Top donors to Super Committee House Dems lobby for Defense and Medicare funding


A replacement for the Space Shuttle, tax breaks for personal injury attorneys such as, two nuclear powered submarines and bigger Medicare reimbursements for some specialists and drugs are among the lobbying wish lists of the top career donors to the three House Democrats on the Joint Select Committee on Deficit Reduction, otherwise known as the super committee.

As we noted in our previous posts on the three House Republicans, the three Senate Democrats and the three Senate Republicans on the super committee, the dozen members all have private interests backing them who are far more concerned with their own bottom lines than they are with broad public policy. Those interests might come into play as the members of the super committee craft $1.5 trillion in debt reduction measures–spending cuts, revenue increases, or both–that can win a majority of their votes.

We went through the most recent lobbying disclosures for each of the top five donors to the three Democratic House members of the super committee, all appointed by Rep. Nancy Pelosi, D-Calif., and highlighted one or two issues that might come up as the members consider ways to cut spending, raise revenues–or both. Not every big donor had an identifiable interest that might figure in the committee's work, but these filings were made before the bill that authorized setting up the super committee had been passed into law.

Two of the labor unions among the top donors, the United Auto Workers and the International Machinists and Aerospace Workers Union, lobbied for continued Defense Department spending; the latter, a top donor to Rep. James Clyburn, D-S.C., also lobbied for full funding for a replacement for NASA's space shuttle program. Those priorities differed from another top Clyburn career donor–the American Federation of State, County and Municipal Employees, or AFSCME. That union lobbied against cuts to Medicare and Medicaid, two programs that train and benefit nurses, and other domestic spending.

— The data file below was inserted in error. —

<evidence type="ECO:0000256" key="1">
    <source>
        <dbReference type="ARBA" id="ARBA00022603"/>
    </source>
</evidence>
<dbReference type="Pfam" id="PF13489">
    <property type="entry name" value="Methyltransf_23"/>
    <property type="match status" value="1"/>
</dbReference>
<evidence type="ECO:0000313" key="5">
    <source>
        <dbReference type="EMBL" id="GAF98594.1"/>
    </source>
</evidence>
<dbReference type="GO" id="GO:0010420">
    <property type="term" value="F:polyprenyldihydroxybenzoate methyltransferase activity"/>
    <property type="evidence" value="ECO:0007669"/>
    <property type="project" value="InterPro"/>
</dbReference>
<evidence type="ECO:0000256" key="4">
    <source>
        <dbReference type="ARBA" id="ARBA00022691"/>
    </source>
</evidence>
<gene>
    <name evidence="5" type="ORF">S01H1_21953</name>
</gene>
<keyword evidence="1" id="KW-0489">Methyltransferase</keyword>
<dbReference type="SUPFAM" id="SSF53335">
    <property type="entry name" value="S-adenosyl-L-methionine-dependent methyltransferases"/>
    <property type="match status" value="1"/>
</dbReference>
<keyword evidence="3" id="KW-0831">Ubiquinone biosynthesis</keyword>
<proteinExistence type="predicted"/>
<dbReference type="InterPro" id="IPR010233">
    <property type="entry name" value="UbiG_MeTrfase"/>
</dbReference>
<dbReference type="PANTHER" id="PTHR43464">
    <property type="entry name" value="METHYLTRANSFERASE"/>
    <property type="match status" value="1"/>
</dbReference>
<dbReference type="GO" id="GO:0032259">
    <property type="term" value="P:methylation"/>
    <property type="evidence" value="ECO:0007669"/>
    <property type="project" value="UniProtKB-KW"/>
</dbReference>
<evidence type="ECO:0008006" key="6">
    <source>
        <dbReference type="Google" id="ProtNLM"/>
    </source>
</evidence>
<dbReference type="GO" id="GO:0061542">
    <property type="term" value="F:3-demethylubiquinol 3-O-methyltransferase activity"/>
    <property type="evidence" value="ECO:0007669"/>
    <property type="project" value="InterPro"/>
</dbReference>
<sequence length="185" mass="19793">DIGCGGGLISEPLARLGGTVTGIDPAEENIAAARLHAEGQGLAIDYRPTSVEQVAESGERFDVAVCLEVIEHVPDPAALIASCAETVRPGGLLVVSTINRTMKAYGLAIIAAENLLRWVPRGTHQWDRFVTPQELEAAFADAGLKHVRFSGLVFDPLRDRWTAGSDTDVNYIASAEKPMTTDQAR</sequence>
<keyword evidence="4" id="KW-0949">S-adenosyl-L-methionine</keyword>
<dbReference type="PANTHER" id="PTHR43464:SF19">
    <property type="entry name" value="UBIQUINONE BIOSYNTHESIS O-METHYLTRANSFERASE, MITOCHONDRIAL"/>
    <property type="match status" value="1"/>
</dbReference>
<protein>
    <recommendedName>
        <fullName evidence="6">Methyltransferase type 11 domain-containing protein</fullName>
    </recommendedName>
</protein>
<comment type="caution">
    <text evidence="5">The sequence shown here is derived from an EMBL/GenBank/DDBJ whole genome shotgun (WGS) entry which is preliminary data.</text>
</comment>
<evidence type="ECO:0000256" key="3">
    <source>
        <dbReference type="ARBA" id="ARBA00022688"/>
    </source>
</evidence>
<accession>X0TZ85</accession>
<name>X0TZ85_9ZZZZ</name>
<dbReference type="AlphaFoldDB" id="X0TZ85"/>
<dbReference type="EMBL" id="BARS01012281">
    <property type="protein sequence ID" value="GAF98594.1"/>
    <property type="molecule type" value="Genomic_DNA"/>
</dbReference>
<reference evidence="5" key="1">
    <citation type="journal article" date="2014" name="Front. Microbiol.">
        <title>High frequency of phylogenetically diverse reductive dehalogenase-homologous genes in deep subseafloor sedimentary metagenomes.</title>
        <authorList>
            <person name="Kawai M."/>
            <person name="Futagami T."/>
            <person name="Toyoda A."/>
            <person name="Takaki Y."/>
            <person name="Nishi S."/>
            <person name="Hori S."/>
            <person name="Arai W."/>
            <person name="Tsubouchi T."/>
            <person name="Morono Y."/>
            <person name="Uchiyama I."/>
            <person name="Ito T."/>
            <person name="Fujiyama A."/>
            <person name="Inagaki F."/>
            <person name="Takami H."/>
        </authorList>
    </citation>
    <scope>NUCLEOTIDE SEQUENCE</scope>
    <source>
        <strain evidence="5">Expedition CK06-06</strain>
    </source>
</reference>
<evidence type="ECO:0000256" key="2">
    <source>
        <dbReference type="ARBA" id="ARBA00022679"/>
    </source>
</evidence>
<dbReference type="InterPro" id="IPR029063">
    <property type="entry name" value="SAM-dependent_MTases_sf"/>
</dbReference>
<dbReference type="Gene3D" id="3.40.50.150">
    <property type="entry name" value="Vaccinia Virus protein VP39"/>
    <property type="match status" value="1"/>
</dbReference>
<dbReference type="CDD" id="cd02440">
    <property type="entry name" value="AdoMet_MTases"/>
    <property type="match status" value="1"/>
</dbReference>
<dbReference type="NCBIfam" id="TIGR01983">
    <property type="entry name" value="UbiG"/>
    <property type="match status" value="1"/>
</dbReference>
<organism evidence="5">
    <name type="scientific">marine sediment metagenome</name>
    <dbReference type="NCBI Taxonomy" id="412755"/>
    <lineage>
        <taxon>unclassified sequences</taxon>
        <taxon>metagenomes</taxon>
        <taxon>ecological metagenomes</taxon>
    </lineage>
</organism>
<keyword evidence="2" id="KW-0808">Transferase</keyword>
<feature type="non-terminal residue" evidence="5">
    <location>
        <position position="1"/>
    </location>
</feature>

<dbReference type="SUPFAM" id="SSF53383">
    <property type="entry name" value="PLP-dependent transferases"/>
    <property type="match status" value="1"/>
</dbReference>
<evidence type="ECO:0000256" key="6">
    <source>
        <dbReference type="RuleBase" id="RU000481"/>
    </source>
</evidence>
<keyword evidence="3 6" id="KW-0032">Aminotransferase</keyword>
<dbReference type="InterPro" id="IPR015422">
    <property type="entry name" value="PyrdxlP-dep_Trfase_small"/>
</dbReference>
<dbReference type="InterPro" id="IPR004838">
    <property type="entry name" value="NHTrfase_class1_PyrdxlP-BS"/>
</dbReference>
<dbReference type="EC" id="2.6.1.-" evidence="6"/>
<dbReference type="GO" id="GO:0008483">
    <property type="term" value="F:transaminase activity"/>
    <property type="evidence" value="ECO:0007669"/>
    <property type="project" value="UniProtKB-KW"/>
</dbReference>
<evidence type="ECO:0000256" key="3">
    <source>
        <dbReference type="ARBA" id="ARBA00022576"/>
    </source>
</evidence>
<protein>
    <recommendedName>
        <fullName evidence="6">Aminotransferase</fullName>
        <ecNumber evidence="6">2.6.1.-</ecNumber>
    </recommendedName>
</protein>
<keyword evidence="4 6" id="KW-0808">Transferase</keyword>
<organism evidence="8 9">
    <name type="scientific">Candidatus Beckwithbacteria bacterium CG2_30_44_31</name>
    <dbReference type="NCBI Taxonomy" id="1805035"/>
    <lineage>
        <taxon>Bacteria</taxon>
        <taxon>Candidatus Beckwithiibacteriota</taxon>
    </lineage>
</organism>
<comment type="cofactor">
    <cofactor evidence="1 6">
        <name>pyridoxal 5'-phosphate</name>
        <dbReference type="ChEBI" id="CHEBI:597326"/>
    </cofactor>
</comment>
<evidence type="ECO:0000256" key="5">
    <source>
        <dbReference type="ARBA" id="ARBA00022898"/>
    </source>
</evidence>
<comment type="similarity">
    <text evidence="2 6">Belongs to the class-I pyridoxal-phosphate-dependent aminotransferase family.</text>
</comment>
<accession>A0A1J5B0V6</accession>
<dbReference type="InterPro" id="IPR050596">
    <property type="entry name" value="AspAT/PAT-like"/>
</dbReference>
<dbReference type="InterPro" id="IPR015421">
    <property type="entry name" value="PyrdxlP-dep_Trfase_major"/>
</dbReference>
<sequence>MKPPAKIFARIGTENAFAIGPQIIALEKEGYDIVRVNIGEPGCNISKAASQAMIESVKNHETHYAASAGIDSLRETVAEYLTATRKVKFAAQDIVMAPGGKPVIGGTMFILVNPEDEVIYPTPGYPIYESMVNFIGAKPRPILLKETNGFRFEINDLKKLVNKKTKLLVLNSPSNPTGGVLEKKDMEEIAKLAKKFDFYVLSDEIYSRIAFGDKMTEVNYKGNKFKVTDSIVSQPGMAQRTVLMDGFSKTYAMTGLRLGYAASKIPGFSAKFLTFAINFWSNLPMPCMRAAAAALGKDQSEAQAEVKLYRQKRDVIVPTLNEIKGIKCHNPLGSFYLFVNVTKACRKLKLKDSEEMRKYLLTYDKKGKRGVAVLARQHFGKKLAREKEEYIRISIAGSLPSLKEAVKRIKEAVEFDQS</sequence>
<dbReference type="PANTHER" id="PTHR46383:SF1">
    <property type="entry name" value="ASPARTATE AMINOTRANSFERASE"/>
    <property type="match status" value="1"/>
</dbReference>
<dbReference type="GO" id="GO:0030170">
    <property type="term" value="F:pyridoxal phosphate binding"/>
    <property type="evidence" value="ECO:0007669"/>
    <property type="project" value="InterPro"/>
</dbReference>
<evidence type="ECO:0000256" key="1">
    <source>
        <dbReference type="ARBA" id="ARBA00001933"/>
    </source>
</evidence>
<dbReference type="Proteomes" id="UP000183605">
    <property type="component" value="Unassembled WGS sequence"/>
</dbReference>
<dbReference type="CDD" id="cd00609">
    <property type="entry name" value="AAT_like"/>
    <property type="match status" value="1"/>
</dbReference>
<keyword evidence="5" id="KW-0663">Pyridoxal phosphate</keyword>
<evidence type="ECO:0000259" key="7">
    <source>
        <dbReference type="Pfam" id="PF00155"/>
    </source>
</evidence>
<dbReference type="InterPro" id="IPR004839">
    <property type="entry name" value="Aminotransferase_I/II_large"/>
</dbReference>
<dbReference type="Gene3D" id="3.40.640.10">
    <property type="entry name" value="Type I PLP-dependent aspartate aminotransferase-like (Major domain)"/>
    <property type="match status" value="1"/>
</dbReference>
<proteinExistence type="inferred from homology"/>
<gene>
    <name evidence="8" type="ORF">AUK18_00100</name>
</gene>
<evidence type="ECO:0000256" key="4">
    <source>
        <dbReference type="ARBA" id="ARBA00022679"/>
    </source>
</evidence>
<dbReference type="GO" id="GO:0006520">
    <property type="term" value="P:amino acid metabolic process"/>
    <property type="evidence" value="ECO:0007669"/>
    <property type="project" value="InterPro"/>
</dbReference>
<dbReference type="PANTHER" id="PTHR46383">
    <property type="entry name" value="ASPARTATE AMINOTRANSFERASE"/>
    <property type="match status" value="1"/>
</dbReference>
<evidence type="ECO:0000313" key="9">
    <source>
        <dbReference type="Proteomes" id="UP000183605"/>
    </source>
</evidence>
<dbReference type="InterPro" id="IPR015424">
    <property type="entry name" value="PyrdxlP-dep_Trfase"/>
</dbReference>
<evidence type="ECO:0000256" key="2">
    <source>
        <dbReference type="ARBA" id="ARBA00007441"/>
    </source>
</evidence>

Lobbying disclosures for large organizations can list dozens or even hundreds of bills and issues that they try to influence or monitor, and the big donors to super committee members are no exception. The companies, trade groups, universities, labor unions and other organizations whose political action committees, employees and their family members have contributed the most to the dozen members charged with addressing the nation's debt lobby on a wide range of issues. Here are a few:

Rep. James Clyburn, D-S.C.: The assistant leader to House Minority Leader Nancy Pelosi, D. Calif., a new position she created for him when the Democrats lost the majority in the House, served as majority whip when Pelosi was Speaker. His top career donors, according to the Center for Responsive Politics, include the United Parcel Service, AT&T, the trial lawyer trade group American Association for Justice, and two labor unions, the International Association of Machinists and Aerospace Workers and the American Federation of State, County and Municipal Employees.

  • United Parcel Service: The private delivery firm lobbies on a measure that would affect its taxpayer-supported rival, the U.S. Postal Service, which is struggling with a $9.2 billion deficit this year, according to the New York Times. UPS also lobbies on tax issues including dividend and capital gains legislation. According to the Joint Committee on Taxation, the two year cut to capital gains taxes extended in 2010 and set to expire in 2012 reduces federal revenues by more than $25 billion, while the two year dividend rate cut costs more than $27 billion.